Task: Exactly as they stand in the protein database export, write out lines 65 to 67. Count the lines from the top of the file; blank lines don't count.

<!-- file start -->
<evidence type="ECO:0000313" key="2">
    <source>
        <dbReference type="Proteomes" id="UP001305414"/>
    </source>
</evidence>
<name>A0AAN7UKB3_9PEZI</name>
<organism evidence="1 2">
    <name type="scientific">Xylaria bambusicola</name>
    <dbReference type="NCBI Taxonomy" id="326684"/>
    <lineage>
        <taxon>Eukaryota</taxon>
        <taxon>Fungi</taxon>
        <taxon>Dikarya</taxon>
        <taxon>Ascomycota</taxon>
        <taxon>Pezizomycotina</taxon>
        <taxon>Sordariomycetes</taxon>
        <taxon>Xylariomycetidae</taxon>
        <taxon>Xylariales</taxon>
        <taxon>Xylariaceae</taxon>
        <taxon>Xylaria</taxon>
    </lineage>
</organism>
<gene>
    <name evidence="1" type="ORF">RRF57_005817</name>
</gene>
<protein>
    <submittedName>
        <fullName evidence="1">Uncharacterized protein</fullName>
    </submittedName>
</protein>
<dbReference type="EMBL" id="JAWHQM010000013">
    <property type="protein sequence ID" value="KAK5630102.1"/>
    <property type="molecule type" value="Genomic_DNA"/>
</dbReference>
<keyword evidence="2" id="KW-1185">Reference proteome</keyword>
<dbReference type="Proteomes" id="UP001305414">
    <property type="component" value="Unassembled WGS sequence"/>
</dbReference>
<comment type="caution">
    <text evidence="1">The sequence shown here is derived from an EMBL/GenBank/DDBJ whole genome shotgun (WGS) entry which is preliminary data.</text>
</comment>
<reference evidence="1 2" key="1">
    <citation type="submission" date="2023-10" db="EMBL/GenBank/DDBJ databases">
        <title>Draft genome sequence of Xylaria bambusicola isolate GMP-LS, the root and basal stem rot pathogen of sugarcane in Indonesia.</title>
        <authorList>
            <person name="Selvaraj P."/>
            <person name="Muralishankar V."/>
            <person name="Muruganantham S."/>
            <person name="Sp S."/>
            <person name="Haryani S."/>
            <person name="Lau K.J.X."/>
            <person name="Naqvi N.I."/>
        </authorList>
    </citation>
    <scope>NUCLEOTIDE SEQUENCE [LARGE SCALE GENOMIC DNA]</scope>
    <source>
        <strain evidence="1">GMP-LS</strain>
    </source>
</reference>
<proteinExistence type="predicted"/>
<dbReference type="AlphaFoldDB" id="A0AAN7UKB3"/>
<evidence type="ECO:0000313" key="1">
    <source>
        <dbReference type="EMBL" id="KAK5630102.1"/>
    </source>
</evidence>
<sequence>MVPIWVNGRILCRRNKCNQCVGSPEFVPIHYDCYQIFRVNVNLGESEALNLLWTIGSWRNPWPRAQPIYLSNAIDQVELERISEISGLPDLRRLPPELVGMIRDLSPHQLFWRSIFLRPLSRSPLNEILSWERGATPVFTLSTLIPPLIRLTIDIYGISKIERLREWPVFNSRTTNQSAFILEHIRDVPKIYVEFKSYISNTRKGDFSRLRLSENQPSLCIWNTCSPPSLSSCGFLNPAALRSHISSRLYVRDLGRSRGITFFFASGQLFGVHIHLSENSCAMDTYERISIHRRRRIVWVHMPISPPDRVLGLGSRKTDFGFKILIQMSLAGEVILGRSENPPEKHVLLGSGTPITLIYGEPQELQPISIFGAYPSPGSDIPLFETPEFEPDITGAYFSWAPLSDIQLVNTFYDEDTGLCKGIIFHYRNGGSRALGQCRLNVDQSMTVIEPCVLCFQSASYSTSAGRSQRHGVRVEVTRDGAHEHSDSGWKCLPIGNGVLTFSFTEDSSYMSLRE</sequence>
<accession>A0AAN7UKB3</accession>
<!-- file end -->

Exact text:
    </source>
</evidence>
<sequence>MVPIWVNGRILCRRNKCNQCVGSPEFVPIHYDCYQIFRVNVNLGESEALNLLWTIGSWRNPWPRAQPIYLSNAIDQVELERISEISGLPDLRRLPPELVGMIRDLSPHQLFWRSIFLRPLSRSPLNEILSWERGATPVFTLSTLIPPLIRLTIDIYGISKIERLREWPVFNSRTTNQSAFILEHIRDVPKIYVEFKSYISNTRKGDFSRLRLSENQPSLCIWNTCSPPSLSSCGFLNPAALRSHISSRLYVRDLGRSRGITFFFASGQLFGVHIHLSENSCAMDTYERISIHRRRRIVWVHMPISPPDRVLGLGSRKTDFGFKILIQMSLAGEVILGRSENPPEKHVLLGSGTPITLIYGEPQELQPISIFGAYPSPGSDIPLFETPEFEPDITGAYFSWAPLSDIQLVNTFYDEDTGLCKGIIFHYRNGGSRALGQCRLNVDQSMTVIEPCVLCFQSASYSTSAGRSQRHGVRVEVTRDGAHEHSDSGWKCLPIGNGVLTFSFTEDSSYMSLRE</sequence>